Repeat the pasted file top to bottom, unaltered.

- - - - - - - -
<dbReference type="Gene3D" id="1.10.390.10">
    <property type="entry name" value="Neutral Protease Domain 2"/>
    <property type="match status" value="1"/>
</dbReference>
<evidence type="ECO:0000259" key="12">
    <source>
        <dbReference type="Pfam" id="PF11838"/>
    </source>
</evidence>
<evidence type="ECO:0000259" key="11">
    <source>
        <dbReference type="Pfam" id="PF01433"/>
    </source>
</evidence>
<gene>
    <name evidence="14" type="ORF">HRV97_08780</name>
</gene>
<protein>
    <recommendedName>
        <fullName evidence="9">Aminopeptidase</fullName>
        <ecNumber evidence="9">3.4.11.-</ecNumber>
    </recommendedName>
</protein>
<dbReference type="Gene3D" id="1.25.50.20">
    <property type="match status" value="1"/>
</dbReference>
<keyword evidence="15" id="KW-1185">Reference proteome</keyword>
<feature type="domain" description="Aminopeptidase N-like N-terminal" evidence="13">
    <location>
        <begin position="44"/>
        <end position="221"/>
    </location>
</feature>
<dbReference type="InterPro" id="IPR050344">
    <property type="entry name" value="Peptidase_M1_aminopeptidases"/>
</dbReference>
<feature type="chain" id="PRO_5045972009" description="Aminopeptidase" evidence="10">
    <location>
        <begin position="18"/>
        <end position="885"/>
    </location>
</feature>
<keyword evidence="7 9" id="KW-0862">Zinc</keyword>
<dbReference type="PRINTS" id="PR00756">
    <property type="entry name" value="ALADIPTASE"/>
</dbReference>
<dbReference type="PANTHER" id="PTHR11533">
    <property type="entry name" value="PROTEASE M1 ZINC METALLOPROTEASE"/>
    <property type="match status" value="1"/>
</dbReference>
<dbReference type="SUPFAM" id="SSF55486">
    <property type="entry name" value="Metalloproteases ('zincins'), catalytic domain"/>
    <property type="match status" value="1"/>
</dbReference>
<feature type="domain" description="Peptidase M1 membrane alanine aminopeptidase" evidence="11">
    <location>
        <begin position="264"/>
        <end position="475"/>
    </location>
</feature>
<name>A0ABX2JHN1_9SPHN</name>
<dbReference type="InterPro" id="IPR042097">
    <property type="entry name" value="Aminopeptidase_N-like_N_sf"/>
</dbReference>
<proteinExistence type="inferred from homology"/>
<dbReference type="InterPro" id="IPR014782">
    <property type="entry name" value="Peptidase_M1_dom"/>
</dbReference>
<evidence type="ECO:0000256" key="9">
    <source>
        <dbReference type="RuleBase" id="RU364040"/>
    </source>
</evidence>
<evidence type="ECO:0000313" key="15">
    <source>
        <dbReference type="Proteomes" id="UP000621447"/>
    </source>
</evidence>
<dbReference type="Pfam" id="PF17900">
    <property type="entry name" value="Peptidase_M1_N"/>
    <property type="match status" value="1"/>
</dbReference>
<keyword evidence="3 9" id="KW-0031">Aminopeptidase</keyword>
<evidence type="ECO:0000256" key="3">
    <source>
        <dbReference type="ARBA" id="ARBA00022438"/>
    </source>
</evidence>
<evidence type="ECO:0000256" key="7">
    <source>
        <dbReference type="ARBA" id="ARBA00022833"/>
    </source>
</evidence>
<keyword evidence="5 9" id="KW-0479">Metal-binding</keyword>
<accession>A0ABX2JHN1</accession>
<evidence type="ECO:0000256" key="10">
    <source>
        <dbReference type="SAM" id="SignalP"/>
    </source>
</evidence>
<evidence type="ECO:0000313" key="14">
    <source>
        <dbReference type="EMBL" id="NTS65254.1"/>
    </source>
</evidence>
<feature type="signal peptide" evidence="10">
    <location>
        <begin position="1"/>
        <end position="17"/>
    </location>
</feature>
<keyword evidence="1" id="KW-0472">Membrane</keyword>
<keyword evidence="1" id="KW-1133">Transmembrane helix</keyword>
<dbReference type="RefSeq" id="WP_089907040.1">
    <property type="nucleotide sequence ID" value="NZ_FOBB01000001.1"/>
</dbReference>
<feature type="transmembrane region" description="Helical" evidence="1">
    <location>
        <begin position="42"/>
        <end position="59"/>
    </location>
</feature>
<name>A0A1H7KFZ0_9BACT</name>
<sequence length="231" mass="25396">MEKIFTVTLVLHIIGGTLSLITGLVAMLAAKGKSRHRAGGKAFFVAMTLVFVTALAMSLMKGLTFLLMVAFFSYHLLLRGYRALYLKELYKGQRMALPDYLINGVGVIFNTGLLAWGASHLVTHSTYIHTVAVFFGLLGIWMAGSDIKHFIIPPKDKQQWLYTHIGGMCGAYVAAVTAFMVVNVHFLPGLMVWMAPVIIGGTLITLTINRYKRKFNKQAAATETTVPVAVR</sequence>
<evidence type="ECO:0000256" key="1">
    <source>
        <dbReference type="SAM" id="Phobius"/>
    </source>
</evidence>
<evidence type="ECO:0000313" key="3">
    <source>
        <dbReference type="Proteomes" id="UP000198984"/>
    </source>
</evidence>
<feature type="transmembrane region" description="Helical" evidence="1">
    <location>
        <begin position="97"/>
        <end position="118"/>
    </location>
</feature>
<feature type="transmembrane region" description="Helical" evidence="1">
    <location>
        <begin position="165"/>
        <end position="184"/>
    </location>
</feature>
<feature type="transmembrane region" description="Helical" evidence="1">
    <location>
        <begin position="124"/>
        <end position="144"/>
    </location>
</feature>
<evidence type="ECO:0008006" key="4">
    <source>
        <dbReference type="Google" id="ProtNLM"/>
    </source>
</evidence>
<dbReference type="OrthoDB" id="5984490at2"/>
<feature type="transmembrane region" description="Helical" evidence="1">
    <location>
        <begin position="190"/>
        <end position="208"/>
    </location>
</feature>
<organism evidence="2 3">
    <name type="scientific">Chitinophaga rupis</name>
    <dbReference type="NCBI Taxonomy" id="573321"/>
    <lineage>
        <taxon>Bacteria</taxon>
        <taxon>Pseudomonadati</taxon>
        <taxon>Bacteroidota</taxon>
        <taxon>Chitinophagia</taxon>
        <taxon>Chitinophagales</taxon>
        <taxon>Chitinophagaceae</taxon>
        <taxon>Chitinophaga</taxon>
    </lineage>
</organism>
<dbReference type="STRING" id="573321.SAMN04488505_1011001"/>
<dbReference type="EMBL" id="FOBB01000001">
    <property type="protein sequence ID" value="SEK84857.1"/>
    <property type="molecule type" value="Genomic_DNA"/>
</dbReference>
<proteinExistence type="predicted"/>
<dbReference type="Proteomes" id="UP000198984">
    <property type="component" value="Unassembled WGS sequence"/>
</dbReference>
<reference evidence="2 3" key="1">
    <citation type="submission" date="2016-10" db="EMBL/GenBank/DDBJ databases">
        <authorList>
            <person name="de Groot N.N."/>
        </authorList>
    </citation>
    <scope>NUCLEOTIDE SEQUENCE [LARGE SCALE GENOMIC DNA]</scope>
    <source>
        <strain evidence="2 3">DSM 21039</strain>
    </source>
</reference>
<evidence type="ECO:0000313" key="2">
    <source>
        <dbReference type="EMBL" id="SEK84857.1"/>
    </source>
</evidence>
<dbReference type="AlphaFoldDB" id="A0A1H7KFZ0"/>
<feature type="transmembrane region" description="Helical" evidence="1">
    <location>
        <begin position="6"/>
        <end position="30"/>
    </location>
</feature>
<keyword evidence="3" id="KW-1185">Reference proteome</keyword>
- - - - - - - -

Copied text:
<dbReference type="Gene3D" id="1.10.390.10">
    <property type="entry name" value="Neutral Protease Domain 2"/>
    <property type="match status" value="1"/>
</dbReference>
<evidence type="ECO:0000259" key="12">
    <source>
        <dbReference type="Pfam" id="PF11838"/>
    </source>
</evidence>
<evidence type="ECO:0000259" key="11">
    <source>
        <dbReference type="Pfam" id="PF01433"/>
    </source>
</evidence>
<gene>
    <name evidence="14" type="ORF">HRV97_08780</name>
</gene>
<protein>
    <recommendedName>
        <fullName evidence="9">Aminopeptidase</fullName>
        <ecNumber evidence="9">3.4.11.-</ecNumber>
    </recommendedName>
</protein>
<dbReference type="Gene3D" id="1.25.50.20">
    <property type="match status" value="1"/>
</dbReference>
<keyword evidence="15" id="KW-1185">Reference proteome</keyword>
<feature type="domain" description="Aminopeptidase N-like N-terminal" evidence="13">
    <location>
        <begin position="44"/>
        <end position="221"/>
    </location>
</feature>
<dbReference type="InterPro" id="IPR050344">
    <property type="entry name" value="Peptidase_M1_aminopeptidases"/>
</dbReference>
<feature type="chain" id="PRO_5045972009" description="Aminopeptidase" evidence="10">
    <location>
        <begin position="18"/>
        <end position="885"/>
    </location>
</feature>
<keyword evidence="7 9" id="KW-0862">Zinc</keyword>
<dbReference type="PRINTS" id="PR00756">
    <property type="entry name" value="ALADIPTASE"/>
</dbReference>
<dbReference type="PANTHER" id="PTHR11533">
    <property type="entry name" value="PROTEASE M1 ZINC METALLOPROTEASE"/>
    <property type="match status" value="1"/>
</dbReference>
<dbReference type="SUPFAM" id="SSF55486">
    <property type="entry name" value="Metalloproteases ('zincins'), catalytic domain"/>
    <property type="match status" value="1"/>
</dbReference>
<feature type="domain" description="Peptidase M1 membrane alanine aminopeptidase" evidence="11">
    <location>
        <begin position="264"/>
        <end position="475"/>
    </location>
</feature>
<name>A0ABX2JHN1_9SPHN</name>
<dbReference type="InterPro" id="IPR042097">
    <property type="entry name" value="Aminopeptidase_N-like_N_sf"/>
</dbReference>
<proteinExistence type="inferred from homology"/>
<dbReference type="InterPro" id="IPR014782">
    <property type="entry name" value="Peptidase_M1_dom"/>
</dbReference>
<evidence type="ECO:0000256" key="9">
    <source>
        <dbReference type="RuleBase" id="RU364040"/>
    </source>
</evidence>
<evidence type="ECO:0000313" key="15">
    <source>
        <dbReference type="Proteomes" id="UP000621447"/>
    </source>
</evidence>
<dbReference type="Pfam" id="PF17900">
    <property type="entry name" value="Peptidase_M1_N"/>
    <property type="match status" value="1"/>
</dbReference>
<keyword evidence="3 9" id="KW-0031">Aminopeptidase</keyword>
<evidence type="ECO:0000256" key="3">
    <source>
        <dbReference type="ARBA" id="ARBA00022438"/>
    </source>
</evidence>
<evidence type="ECO:0000256" key="7">
    <source>
        <dbReference type="ARBA" id="ARBA00022833"/>
    </source>
</evidence>
<keyword evidence="5 9" id="KW-0479">Metal-binding</keyword>
<accession>A0ABX2JHN1</accession>
<evidence type="ECO:0000256" key="10">
    <source>
        <dbReference type="SAM" id="SignalP"/>
    </source>
</evidence>
<evidence type="ECO:0000313" key="14">
    <source>
        <dbReference type="EMBL" id="NTS65254.1"/>
    </source>
</evidence>
<feature type="signal peptide" evidence="10">
    <location>
        <begin position="1"/>
        <end position="17"/>
    </location>
</feature>
<keyword evidence="1" id="KW-0472">Membrane</keyword>
<keyword evidence="1" id="KW-1133">Transmembrane helix</keyword>
<dbReference type="RefSeq" id="WP_089907040.1">
    <property type="nucleotide sequence ID" value="NZ_FOBB01000001.1"/>
</dbReference>
<feature type="transmembrane region" description="Helical" evidence="1">
    <location>
        <begin position="42"/>
        <end position="59"/>
    </location>
</feature>
<name>A0A1H7KFZ0_9BACT</name>
<sequence length="231" mass="25396">MEKIFTVTLVLHIIGGTLSLITGLVAMLAAKGKSRHRAGGKAFFVAMTLVFVTALAMSLMKGLTFLLMVAFFSYHLLLRGYRALYLKELYKGQRMALPDYLINGVGVIFNTGLLAWGASHLVTHSTYIHTVAVFFGLLGIWMAGSDIKHFIIPPKDKQQWLYTHIGGMCGAYVAAVTAFMVVNVHFLPGLMVWMAPVIIGGTLITLTINRYKRKFNKQAAATETTVPVAVR</sequence>
<evidence type="ECO:0000256" key="1">
    <source>
        <dbReference type="SAM" id="Phobius"/>
    </source>
</evidence>
<evidence type="ECO:0000313" key="3">
    <source>
        <dbReference type="Proteomes" id="UP000198984"/>
    </source>
</evidence>
<feature type="transmembrane region" description="Helical" evidence="1">
    <location>
        <begin position="97"/>
        <end position="118"/>
    </location>
</feature>
<feature type="transmembrane region" description="Helical" evidence="1">
    <location>
        <begin position="165"/>
        <end position="184"/>
    </location>
</feature>
<feature type="transmembrane region" description="Helical" evidence="1">
    <location>
        <begin position="124"/>
        <end position="144"/>
    </location>
</feature>
<evidence type="ECO:0008006" key="4">
    <source>
        <dbReference type="Google" id="ProtNLM"/>
    </source>
</evidence>
<dbReference type="OrthoDB" id="5984490at2"/>
<feature type="transmembrane region" description="Helical" evidence="1">
    <location>
        <begin position="190"/>
        <end position="208"/>
    </location>
</feature>
<organism evidence="2 3">
    <name type="scientific">Chitinophaga rupis</name>
    <dbReference type="NCBI Taxonomy" id="573321"/>
    <lineage>
        <taxon>Bacteria</taxon>
        <taxon>Pseudomonadati</taxon>
        <taxon>Bacteroidota</taxon>
        <taxon>Chitinophagia</taxon>
        <taxon>Chitinophagales</taxon>
        <taxon>Chitinophagaceae</taxon>
        <taxon>Chitinophaga</taxon>
    </lineage>
</organism>
<dbReference type="STRING" id="573321.SAMN04488505_1011001"/>
<dbReference type="EMBL" id="FOBB01000001">
    <property type="protein sequence ID" value="SEK84857.1"/>
    <property type="molecule type" value="Genomic_DNA"/>
</dbReference>
<proteinExistence type="predicted"/>
<dbReference type="Proteomes" id="UP000198984">
    <property type="component" value="Unassembled WGS sequence"/>
</dbReference>
<reference evidence="2 3" key="1">
    <citation type="submission" date="2016-10" db="EMBL/GenBank/DDBJ databases">
        <authorList>
            <person name="de Groot N.N."/>
        </authorList>
    </citation>
    <scope>NUCLEOTIDE SEQUENCE [LARGE SCALE GENOMIC DNA]</scope>
    <source>
        <strain evidence="2 3">DSM 21039</strain>
    </source>
</reference>
<evidence type="ECO:0000313" key="2">
    <source>
        <dbReference type="EMBL" id="SEK84857.1"/>
    </source>
</evidence>
<dbReference type="AlphaFoldDB" id="A0A1H7KFZ0"/>
<feature type="transmembrane region" description="Helical" evidence="1">
    <location>
        <begin position="6"/>
        <end position="30"/>
    </location>
</feature>
<keyword evidence="3" id="KW-1185">Reference proteome</keyword>